Sometimes it’s not the holiday, but the weeks of anticipation leading up to it that makes it so special. Stringing up decorations, visiting pumpkin patches, purchasing the perfect pumpkin for myself, carving the pumpkin, and spending time with loved ones are all that makes Halloween so wonderful. But alas, Halloween has come and gone all too soon. I can’t believe it has almost been a week already.
The moments from not this weekend, but the weekend before, both the joys and sorrows, were ephemeral. Snapshots from last Friday and Saturday and Sunday and Monday flicker and blend together in my mind. Occasionally one appears unexpectedly and clearer than the rest, leaving me feeling slightly lost and with a strange hole in my chest.
Last weekend my home was jam packed with family and friends from near and far. We ate tons of food, carved pumpkins, grieved, and laughed together. Was it a sad weekend? One could say that. Was it also a lovely weekend? Yes, yes it was.
In spite of the schedule being so busy, we had to continue our tradition of carving pumpkins. I always find that it’s such a waste to carve the pumpkin and then toss the rest. My family and I have a slight workshop that forms when we carve pumpkins. Someone saws off the tops, “the carvers” use their hands to pull out all of the cold mushy pumpkin insides, and my parents (usually my mom), picks out the seeds and deposits them in a separate bowl to be rinsed, dried out, and then roasted.
Have you ever eaten freshly roasted pumpkin seeds from straight out of the pumpkin? They taste so much better than the all natural pre-packaged kinds. They’re crispy, fresh, and have a slight roasted flavor to them. The texture overall feels so much better than any other kind of pumpkin seeds. You pop them in your mouth, and you can expect a wonderful crunch. Feel free to chew and swallow the shell as well. They don’t get mushy or soggy in your mouth as quickly as the ones you’d buy from stores.
- Pumpkin seeds
- 1 tsp salt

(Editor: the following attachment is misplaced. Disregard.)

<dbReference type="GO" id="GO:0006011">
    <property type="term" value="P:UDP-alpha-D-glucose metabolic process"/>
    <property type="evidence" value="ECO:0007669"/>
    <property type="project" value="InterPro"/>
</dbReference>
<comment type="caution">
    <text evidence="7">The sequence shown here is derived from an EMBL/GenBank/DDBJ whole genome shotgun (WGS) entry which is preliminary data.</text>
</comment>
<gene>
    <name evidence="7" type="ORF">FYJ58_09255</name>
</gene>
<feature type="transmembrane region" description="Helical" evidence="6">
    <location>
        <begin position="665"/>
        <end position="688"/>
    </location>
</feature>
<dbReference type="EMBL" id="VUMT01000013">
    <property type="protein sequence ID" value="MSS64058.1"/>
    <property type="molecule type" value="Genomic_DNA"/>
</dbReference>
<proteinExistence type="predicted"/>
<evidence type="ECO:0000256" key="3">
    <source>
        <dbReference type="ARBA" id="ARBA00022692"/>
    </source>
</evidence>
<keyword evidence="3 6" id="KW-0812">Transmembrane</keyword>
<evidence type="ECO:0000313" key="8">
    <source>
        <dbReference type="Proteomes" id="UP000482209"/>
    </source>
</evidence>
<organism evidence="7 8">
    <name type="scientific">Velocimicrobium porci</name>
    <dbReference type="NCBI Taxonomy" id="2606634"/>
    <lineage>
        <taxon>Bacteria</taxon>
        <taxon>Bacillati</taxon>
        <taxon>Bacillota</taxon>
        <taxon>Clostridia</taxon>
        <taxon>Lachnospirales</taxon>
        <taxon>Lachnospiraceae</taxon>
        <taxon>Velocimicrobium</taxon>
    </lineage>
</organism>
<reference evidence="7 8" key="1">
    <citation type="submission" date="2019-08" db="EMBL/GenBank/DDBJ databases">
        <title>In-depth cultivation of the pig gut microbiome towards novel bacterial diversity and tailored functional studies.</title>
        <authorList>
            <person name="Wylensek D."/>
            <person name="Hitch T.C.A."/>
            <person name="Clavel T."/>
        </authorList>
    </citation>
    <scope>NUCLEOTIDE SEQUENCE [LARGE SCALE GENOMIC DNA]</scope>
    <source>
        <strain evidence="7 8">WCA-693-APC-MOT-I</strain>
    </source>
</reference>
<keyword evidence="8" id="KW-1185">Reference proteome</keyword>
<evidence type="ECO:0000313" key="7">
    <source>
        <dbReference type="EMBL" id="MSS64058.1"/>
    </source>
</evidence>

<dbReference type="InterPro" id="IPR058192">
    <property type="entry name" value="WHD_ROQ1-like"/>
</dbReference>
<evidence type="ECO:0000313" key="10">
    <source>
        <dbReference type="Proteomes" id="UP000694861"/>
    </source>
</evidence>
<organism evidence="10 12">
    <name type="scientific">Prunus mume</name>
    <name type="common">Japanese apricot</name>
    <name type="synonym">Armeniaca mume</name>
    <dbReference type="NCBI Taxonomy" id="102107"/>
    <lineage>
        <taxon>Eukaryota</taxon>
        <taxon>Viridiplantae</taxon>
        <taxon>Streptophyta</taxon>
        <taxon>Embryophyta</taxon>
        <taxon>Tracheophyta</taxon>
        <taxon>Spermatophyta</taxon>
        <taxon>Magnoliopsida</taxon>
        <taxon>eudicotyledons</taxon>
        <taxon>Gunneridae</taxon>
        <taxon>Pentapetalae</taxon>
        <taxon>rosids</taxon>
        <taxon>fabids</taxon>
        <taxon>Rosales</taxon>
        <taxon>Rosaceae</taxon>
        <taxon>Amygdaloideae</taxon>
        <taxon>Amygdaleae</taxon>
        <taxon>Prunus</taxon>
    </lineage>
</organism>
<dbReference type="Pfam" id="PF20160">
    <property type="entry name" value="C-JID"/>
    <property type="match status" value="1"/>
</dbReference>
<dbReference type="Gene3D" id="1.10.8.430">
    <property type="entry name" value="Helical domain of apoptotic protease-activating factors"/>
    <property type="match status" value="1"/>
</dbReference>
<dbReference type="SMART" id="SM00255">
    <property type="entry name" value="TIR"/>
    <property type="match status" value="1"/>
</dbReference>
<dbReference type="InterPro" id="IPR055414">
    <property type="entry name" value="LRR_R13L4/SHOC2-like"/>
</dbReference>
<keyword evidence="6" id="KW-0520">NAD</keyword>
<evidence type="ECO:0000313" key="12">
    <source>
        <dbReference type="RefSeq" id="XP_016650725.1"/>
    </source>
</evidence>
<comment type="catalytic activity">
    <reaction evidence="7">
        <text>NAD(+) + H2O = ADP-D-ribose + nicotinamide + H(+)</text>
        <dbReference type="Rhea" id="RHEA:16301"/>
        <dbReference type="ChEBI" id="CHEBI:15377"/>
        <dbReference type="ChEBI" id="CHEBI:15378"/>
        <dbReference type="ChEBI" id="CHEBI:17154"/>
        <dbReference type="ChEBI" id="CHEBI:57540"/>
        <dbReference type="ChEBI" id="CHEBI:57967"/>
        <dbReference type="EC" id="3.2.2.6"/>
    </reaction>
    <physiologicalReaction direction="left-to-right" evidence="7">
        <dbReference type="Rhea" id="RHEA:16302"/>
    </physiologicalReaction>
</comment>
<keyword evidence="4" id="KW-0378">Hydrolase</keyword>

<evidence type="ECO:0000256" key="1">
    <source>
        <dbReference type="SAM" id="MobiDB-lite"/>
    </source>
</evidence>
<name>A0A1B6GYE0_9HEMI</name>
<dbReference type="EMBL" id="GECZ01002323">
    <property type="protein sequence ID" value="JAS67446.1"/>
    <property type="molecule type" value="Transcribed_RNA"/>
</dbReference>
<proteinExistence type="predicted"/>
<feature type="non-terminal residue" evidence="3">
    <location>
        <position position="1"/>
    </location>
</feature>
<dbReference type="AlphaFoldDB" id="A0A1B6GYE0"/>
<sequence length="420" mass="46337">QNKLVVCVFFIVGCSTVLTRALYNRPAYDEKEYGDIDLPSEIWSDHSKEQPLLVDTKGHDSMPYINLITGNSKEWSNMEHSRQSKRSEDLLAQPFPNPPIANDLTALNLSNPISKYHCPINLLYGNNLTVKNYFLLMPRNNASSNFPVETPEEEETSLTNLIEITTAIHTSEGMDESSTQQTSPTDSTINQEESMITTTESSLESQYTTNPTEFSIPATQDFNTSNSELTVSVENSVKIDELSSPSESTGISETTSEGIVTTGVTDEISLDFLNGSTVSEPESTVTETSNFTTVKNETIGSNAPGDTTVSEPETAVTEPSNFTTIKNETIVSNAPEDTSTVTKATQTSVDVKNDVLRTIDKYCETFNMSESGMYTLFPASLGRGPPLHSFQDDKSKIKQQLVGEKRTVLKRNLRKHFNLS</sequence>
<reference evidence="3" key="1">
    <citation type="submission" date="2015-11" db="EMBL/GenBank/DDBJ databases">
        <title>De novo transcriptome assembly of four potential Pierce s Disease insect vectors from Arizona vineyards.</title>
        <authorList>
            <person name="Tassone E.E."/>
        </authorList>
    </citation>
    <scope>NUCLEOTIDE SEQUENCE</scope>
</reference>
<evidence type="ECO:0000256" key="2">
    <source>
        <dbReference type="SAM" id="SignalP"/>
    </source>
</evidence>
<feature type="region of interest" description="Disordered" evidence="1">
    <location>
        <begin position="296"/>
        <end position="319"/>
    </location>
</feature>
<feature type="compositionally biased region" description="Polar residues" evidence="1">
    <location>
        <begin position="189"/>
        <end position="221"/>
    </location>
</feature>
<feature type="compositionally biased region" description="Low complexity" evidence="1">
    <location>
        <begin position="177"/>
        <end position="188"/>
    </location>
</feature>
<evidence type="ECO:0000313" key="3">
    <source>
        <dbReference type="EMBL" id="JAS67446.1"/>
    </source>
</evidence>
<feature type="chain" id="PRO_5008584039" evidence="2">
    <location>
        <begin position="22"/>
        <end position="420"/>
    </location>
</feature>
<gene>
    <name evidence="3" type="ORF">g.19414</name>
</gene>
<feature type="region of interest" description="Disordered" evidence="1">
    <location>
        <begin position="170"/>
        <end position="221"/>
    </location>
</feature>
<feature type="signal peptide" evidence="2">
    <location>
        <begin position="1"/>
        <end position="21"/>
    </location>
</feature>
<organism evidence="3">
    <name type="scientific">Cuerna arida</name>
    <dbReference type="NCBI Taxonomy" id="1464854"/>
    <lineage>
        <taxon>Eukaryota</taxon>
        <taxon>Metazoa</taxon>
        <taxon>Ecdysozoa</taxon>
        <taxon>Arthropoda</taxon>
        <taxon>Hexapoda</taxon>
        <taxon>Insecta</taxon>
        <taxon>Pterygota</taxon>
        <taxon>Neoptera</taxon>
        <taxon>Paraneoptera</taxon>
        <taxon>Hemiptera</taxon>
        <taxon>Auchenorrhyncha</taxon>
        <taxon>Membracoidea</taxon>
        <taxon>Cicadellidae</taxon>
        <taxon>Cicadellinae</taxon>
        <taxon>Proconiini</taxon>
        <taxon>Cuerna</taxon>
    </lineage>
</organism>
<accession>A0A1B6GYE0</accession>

- Remove pumpkin seeds from the pumpkin, put the pumpkin seeds into a bowl with water and salt, rinse and drain the water. Spread the seeds onto a large baking sheet so that none overlap each other.
- Set the oven to convect roast (350 degrees Fahrenheit)
- Roast the seeds for about 10 minutes. After 10 minutes, you must continuously check on them and give them a quick stir every 2 minutes until they have turned a very light brown.
The departure of Halloween leaves me, as I’m sure it does with many of you, with an excessive amount of leftover candy, rotting carved pumpkins, and the anticipation for the next holiday: Thanksgiving. Luckily, with it still being November, we can still make everything pumpkin! This weekend Mark and I have been attempting pumpkin mac and cheese, pumpkin soup, and a failed pumpkin pie. Some recipes will be appearing on the blog very soon.
This week I will be last minute training for a half marathon that I’m running for my aunt next Sunday. Am I ready for it? Totally not, but fingers crossed that I survive. Do you guys have anything fun planned for the week?
By the way, can you tell that I got a new camera? It’s a Sony a6000. I am completely and totally in love with it and all the photos that it is capable of taking. Expect some beautiful photos appearing on the blog.
Anyways, I hope your upcoming week will be awesome. Stay happy and healthy y’all!